Monthly Outlook: April 2021 

It’s finally springtime in the Rockies and that means excitement for warmer and longer days, new growth, and transition from skis to bikes. Likewise, markets are volatile with transition from growth to value and rising interest rates to accompany the recovering economy. It’s only natural, then, that investors are coming out of their pandemic lock-down mode and wondering what the “new normal” will mean for them. Luckily, we have decades of history of economic and market cycles to learn from and have a pretty good idea what investors should do and not do. Below, we discuss three common mistakes that investors make at turning points.

Chasing Performance

For the past two years, Big Tech stocks like Facebook, Apple, and Google have led markets higher and vastly outperformed other sectors. Some astute, or maybe lucky, investors piled into technology stocks and had big returns in 2019 and 2020. Yet, the technology sector is just one of ten sectors in the market. We saw a similar dominance by technology in 1999 and 2000 and that didn’t end well in 2001. Today, some investors are tempted to continue chasing these names because we tend to extrapolate the recent past into the near future. Yet, evidence from history strongly suggests that technology is unlikely to be the winning sector in 2021. Perhaps you’ve seen the sector performance quilts that look like a periodic chart? (Try We can easily measure which sectors are performing best and, already in 2021, we clearly see a rotation from “growth” to “value,” a rotation from technology to financials, energy, and industrials. That’s not a guess, that’s a fact. Similarly, investors may be tempted to move to the best performing manager or mutual fund from last year. That, too, is not a good idea based on history.  Standard & Poor’s updates an annual study of active fund managers that proves that 1) 92% don’t beat their benchmark and 2) those that do are rarely the ones that beat it the following year. The lessons from history are that it’s best to diversify your portfolio with different asset classes (US Large, US Small, International, etc.), tilt a little toward the better performing sectors and asset classes, and stick to a strategy that is likely to produce consistent gains and limited downside. That’s how you get and stay rich.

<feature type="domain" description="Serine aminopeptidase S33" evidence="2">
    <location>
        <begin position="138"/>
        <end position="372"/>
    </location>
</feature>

The Market is Not the Economy

If you really listen to Bloomberg or CNBC TV and their endless hours of investment speak, they mostly talk about the economy. Every pundit offers their guess about jobs, inflation, GDP, earnings, spending, taxes, and so on.  But to make money investing, you don’t need to be an economist. You need to focus on the markets directly. Just look at 2020 and the COVID pandemic. The economy fell apart yet the S&P500 is 16% higher than it was pre-pandemic. How can that be? It’s because investing is based on what you think about next year’s economy or, better yet, what others think you might think about the economy. Trying to game this psychological doublespeak is why predicting markets is nearly impossible. It’s easier to predict the economy since it’s slow moving. Investors would be better off analyzing what the markets are doing and investing, accordingly. Today, we all believe the economy will continue to re-open as the pandemic wanes. And that’s a great thing. But the market may have already priced in much of that expectation. Could 2021 bring a better economy but a market correction? Maybe. The point is to watch the markets, not the economy.

Avoid the Big Loss

This last point is timeless but is especially appropriate today. Stocks have had a great recovery from the pandemic low of March 2020. In fact, they’ve had a great run since the 2009. While it’s absolutely possible and likely that markets continue higher into this post-pandemic excitement, we should be mindful that valuations are at 100-year high levels. That just means that if any unexpected catalyst comes along to spook investors, there is the potential for a significant correction. Right now is a prudent time to ensure that you (or your money manager) have a definite downside protection strategy in place. Sell stops and a rule for using it is a good place to start. If you avoid these three mistakes, you’ll successfully grow and protect your portfolio and sleep well while doing it. No fooling.